Indeed, don't the ancient masters call this the difference between vor and nach?

Also, several training techniques from sport fencing can be adapted. One thing I've noticed about our practices of new techniques is that we are shown the technique and then repeat it statically until it becomes natural.
This in of itself is perfectly fine. You must statically repeat techniques so that way you can learn them correctly, and in our case, learn them safely (its easy to poke an eye or whack a forearm if you aren't slow and careful).
However, in sport fencing, there are training drills you do with a partner that are somewhere between bouting and static drilling.
To do this, you establish with your partner which technique you are going to practice, but you do not tell them when you are going to execute it. In sport fencing, this could mean doing several advances and retreats up and down the strip before the technique is actually executed (such as a fleche or double-lunge).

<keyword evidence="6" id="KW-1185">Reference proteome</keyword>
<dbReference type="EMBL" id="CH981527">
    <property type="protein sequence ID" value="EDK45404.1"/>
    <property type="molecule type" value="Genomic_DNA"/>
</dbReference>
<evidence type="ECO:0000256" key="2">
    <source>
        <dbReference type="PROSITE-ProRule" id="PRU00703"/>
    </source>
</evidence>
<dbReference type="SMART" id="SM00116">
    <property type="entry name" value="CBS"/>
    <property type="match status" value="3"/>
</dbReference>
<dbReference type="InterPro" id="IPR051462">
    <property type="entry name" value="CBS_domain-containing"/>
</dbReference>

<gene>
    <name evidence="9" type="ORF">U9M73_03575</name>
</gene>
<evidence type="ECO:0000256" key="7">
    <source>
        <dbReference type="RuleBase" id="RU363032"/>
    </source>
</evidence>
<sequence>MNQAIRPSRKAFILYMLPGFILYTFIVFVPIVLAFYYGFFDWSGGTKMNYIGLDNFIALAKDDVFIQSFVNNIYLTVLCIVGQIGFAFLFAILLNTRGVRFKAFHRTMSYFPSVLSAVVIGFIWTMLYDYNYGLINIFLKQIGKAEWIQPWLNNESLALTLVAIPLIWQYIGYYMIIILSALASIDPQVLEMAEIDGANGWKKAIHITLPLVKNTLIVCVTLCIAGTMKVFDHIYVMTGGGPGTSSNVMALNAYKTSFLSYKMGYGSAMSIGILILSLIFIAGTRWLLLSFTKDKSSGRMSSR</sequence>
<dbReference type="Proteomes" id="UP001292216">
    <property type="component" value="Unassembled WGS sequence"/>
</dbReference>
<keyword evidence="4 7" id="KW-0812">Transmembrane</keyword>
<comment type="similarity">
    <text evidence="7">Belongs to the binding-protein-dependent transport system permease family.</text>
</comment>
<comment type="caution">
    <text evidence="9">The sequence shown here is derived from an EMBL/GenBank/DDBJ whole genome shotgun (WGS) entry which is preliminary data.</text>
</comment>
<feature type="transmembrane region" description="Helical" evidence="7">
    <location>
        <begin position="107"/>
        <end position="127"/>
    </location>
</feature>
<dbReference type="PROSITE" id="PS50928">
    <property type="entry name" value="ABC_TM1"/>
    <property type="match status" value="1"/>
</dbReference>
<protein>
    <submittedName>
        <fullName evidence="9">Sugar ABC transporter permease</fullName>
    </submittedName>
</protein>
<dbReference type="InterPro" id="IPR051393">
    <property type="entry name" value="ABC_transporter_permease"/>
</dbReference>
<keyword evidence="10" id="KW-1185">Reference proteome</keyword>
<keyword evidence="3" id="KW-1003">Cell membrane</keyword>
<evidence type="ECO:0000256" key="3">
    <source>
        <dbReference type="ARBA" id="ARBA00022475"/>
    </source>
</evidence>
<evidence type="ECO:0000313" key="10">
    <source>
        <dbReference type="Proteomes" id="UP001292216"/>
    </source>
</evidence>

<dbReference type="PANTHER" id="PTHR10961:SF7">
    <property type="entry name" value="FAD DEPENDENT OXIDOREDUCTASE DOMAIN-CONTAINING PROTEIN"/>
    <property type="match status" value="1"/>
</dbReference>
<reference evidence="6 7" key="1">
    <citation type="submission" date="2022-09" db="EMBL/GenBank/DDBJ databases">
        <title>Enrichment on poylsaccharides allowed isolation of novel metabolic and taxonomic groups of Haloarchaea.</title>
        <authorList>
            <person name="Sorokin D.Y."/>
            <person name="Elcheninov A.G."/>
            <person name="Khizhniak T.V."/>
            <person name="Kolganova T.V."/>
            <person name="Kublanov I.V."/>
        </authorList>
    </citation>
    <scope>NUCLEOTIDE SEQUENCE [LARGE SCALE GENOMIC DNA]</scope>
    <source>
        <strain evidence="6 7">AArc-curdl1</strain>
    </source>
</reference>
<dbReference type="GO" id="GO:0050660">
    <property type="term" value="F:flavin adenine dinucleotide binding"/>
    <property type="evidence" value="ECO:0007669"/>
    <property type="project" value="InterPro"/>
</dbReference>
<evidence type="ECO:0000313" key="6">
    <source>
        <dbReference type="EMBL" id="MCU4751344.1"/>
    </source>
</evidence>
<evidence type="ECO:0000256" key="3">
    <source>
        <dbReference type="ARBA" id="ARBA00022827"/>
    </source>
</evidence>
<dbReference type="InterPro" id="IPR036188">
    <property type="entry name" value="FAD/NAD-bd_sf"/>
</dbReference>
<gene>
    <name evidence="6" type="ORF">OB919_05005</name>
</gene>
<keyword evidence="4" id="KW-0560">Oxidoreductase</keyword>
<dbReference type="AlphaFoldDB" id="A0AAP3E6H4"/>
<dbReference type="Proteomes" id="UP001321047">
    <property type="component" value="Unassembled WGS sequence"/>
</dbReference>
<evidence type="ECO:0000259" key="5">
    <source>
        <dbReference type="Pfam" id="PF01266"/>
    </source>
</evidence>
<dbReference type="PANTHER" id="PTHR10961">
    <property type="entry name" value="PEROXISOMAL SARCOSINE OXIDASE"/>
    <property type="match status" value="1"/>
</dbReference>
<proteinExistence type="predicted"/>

In blosfechten, it could mean circling the partner, simple stepping or passing stepping in and out of range or even FAKING the attack before it is executed.
This will force many things into the minds of both partners.

For the defender, it forces them to watch for commitment from the attacker. It strips away the peripheral embellishments the attacker might make in a real bout to hide their intentions and reveals certain things an attacker MUST DO in order to execute some particular attack. And on a sidenote, it will force the defender to pay more attention to the attacker thus reducing distractions from other activities that may be occurring in the club thus helping our small discipline problems (of which I am also guilty).

For the attacker, it forces them to learn the distance to properly execute an attack. It forces them to execute attacks with control AND commitment. We don't want to hurt anyone but we still want our attacks to be real and with intent. Therefore, making the attacker choose when the attack begins in a semi-sparring situation will force the attacker to be more subtle.

This is how I trained to learn certain tactics from sport fencing. I don't know how well it will translate into what we do. Obviously to do this we will need masks for the offhand chance that someone may execute an attack poorly or a defense poorly (even the experts) and end up with a conk on the head.